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Global watchdog slams cash-rich Germany for money laundering

US Rep. Ilhan Omar (D-MN) (L) talks with Speaker of the House Nancy Pelosi (D-CA) during a rally with fellow Democrats before voting on H.R. 1, or the People Act, on the East Steps of the US Capitol on March 08, 2019 in Washington, DC. (AFP photo)
Money concealed in pastries that the German customs agency Zoll seized during an anti-money laundering operation is displayed before the agency's annual statistics news conference at the finance ministry in Berlin, March 16, 2012. (Photo by Reuters)

A global watchdog which tackles financial crimes has criticized Germany for not doing enough to eliminate money laundering despite being one of the world’s biggest cash centers.

On Thursday, a report by the Financial Action Task Force (FATF), the Paris-based 39-member task force, lambasted Germany for its standing that prides itself on a reputation for probity, saying Berlin prosecuting very few for money laundering.

FATF pointed to an array of failings by the German government in curbing the crime, including lack of control of those who handle large sums of money, such as estate agents.

The assessment said while Berlin understood the risks, it had not done enough to tackle them.

The global watchdog criticized, for instance, the disjointed nature of supervision, with over 300 regional authorities tasked for monitoring such players, as well as a shortage of personnel.

According to FATF, Germany's score lags far behind the recently-assessed France.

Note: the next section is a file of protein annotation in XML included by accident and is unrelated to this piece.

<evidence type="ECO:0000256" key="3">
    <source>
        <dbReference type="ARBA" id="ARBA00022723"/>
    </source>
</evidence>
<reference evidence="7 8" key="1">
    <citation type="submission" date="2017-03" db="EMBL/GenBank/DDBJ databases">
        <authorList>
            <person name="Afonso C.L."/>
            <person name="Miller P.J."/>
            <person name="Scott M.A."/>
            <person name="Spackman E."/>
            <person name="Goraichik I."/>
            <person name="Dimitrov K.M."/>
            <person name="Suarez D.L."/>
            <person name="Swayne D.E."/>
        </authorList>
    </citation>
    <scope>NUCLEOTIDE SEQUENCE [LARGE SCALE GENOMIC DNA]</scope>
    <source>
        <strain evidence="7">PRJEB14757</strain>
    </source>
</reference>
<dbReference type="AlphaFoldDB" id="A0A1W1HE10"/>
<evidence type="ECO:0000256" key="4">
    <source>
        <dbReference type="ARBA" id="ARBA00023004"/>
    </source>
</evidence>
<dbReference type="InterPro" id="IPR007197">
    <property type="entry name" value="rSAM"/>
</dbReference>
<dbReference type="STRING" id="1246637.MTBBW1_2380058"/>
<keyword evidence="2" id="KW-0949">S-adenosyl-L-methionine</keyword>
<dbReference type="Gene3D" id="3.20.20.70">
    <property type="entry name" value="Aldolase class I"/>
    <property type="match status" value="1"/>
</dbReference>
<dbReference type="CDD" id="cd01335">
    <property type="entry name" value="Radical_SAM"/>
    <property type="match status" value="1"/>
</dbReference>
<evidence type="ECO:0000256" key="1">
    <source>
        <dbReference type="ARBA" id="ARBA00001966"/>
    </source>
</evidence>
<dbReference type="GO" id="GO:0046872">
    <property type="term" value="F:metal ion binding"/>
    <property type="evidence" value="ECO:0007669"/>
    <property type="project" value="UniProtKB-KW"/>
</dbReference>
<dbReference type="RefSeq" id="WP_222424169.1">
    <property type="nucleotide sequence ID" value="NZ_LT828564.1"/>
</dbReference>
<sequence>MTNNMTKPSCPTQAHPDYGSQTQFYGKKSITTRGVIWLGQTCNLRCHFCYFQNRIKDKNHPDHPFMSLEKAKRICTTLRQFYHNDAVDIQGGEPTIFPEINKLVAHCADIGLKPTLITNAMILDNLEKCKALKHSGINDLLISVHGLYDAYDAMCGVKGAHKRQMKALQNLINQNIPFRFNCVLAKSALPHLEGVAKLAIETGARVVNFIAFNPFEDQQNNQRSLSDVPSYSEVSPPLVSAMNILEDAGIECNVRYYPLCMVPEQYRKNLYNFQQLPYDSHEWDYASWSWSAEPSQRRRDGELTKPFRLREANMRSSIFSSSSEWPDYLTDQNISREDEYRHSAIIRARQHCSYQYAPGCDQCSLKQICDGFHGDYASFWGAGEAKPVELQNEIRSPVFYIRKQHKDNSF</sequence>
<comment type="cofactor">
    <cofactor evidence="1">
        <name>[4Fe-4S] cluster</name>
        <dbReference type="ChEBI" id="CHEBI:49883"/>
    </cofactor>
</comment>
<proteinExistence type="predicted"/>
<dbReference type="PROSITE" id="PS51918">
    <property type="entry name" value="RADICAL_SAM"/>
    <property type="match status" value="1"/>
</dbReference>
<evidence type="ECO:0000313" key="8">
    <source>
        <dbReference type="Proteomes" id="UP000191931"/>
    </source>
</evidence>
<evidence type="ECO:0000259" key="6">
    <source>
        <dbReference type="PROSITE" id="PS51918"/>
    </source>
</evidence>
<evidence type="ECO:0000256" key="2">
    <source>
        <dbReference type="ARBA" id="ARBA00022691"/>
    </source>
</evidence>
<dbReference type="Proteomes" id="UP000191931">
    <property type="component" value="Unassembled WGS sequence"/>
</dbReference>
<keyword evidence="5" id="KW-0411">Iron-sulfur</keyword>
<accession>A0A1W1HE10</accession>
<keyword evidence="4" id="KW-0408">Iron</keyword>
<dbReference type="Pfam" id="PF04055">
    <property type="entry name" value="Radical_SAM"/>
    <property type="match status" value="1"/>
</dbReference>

Berlin’s poor ranking means it would now have to report annually to the watchdog in the coming years regarding its progress in tackling shortcomings.

“We deal with the small fish, while the big fish get away,” said Germany's Finance Minister Christian Lindner at a press conference earlier this week, adding that he would boost efforts to “follow the money.”

He also pledged to centralize control, install additional staff and modernize the authorities’ technology to improve Germany’s standing in FATF’s future assessments.

According to the watchdog, German authorities managed to prosecute only 1,000 people for money laundering in 2020, despite opening over 37,000 inquiries, a level of convictions it considered “very small.”

Although Germany has more banks than any other member state of the European Union, many Germans tend to use cash, which the FATF said comprised three quarters of transactions.

The global watchdog also urged Berlin to take “additional measures ... to more effectively mitigate the risks in relation to cash and hawala services.”

Hawala, which means “transfer” in Arabic, is a widely used system of payment in the Middle East. The System moves payments through a trusted network of agents who operate outside banks.

According to FATF, Germany has 11 million international migrants, the third-largest across the world.

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